Faith under attack in Canada? Religious leaders think so
Religious leaders in Canada see a pattern in recent events involving attacks on the Christian faith and they are not keeping quiet about it.
The recent revocation of the approval granted to Trinity Western, a Christian university, to open a law school triggered the response of a group of Canadian Christian leaders who are now calling on the government to look into what they see as violations against the faith in various parts of the country.
In a news conference, Charles McVety, president of the Institute for Canadian Values, said that Trinity was not an isolated incident and it sparked subsequent incidents like the refusal of three provincial bar associations to accredit potential law graduates from Trinity. A letter by the Bank of Montreal to the Law Society of Upper Canada also challenged Trinity's proposed law school.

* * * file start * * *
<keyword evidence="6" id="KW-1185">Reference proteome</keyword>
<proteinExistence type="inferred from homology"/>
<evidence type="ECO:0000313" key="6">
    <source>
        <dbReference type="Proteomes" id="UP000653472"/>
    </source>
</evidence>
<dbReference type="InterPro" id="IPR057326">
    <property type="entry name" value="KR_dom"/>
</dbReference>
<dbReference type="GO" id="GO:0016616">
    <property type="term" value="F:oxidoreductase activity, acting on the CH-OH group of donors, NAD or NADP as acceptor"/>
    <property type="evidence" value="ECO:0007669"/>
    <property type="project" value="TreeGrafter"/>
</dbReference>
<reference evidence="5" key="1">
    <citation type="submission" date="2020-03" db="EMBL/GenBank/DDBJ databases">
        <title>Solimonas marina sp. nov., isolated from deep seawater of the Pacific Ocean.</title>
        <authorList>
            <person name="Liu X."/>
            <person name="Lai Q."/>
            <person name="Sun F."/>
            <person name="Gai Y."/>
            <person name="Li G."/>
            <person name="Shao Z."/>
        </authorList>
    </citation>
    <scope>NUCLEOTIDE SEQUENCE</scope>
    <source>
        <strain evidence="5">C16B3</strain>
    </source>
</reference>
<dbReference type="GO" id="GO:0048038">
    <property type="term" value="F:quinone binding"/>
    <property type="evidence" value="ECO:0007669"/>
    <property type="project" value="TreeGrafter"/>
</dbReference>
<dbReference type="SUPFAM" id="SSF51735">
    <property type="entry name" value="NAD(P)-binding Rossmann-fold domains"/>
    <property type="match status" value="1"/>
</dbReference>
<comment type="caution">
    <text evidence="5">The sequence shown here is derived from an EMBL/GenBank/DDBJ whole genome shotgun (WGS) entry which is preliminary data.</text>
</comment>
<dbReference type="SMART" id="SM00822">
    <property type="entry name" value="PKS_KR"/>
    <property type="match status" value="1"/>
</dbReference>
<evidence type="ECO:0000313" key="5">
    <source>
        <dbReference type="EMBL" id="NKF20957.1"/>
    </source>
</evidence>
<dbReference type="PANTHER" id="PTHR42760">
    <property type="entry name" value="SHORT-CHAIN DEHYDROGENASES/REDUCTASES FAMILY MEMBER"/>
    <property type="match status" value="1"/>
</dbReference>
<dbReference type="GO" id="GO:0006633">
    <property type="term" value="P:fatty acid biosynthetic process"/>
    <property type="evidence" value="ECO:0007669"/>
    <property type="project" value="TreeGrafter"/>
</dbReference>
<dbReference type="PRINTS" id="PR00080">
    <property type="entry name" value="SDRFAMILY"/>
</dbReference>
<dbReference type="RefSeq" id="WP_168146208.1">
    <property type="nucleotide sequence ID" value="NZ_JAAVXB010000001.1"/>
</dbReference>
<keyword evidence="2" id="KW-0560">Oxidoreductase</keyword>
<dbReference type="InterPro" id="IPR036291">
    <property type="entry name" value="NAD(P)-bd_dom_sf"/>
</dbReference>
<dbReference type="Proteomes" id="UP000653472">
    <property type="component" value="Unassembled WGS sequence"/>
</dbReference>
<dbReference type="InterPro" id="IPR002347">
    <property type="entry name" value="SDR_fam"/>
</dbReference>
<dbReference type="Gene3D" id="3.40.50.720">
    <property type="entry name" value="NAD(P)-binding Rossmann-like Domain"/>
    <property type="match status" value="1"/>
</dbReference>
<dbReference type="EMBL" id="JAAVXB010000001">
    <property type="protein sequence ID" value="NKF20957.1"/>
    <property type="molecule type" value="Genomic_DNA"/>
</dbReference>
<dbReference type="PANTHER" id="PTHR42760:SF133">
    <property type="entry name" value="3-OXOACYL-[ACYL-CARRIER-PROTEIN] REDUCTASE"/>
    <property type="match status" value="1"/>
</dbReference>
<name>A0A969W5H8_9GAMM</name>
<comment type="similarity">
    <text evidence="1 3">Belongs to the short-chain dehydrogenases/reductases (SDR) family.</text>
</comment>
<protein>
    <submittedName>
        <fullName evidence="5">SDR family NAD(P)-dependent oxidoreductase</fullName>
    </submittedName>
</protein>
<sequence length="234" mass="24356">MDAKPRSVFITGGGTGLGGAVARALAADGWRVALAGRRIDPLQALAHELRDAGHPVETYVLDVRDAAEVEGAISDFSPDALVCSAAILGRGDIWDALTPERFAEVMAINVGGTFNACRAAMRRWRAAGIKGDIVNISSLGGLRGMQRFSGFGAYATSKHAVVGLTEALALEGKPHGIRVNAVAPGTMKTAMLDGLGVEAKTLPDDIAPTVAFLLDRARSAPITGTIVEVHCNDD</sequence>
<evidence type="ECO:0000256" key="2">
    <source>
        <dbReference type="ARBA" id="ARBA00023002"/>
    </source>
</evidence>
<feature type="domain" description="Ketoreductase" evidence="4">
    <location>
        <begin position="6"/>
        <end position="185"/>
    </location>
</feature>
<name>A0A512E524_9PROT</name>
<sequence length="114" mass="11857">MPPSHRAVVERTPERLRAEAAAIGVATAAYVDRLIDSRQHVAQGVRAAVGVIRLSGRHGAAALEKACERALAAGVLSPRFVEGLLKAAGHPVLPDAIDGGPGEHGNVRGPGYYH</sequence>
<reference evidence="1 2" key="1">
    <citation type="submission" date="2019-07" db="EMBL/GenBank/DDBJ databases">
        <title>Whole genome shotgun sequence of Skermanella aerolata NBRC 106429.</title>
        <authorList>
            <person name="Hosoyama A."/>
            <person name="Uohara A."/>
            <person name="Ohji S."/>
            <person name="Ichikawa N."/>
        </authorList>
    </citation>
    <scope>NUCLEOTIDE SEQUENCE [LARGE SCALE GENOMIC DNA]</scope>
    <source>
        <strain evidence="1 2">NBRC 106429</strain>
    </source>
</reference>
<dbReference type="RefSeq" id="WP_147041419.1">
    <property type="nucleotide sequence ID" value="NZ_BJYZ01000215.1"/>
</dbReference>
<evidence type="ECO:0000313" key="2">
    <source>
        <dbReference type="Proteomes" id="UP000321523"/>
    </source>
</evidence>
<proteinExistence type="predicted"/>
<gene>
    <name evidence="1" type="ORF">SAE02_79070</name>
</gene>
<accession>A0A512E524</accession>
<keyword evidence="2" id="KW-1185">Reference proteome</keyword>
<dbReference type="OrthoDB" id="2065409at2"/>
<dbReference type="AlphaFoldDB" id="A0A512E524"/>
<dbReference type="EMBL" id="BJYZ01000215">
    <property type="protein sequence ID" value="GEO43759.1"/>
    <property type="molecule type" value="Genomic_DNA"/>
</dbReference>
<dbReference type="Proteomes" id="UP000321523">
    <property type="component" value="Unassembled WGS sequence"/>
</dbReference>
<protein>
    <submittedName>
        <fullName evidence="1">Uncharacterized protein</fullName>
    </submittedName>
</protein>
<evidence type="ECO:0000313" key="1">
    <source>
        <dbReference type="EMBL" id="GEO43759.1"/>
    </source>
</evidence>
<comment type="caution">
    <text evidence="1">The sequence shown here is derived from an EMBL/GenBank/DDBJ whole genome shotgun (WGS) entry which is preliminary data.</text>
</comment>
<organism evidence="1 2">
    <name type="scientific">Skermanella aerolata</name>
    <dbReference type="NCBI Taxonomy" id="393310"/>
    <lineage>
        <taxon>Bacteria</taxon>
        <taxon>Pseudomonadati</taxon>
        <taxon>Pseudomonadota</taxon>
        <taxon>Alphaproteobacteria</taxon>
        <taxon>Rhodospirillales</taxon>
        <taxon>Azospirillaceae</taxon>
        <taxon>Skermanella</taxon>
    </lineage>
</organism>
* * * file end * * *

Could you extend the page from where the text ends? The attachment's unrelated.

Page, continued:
McVety cited others incidents such as the general counsel of 72 companies to promote diversity and inclusion in their firms, and the requirement of the College of Physicians and Surgeons of Ontario that doctors with religious objections to birth control and abortion refer their patients elsewhere.
"This is a violation, and we are calling on the Canadian government to stop this type of violation across this country," McVety said.
Lawyer Andre Schutten echoed McVety's call, citing laws that "restrict or curtail the religious freedom of Canadians."
Aside from various municipalities preventing Christians from holding church services in public spaces, Schutten said that medical professionals are also being forced to violate their faith by performing procedures they consider to be immoral, including abortion.
"While other groups are being granted more and more rights, we've been losing ours. We are saying enough is enough. We cannot be silent anymore," he said.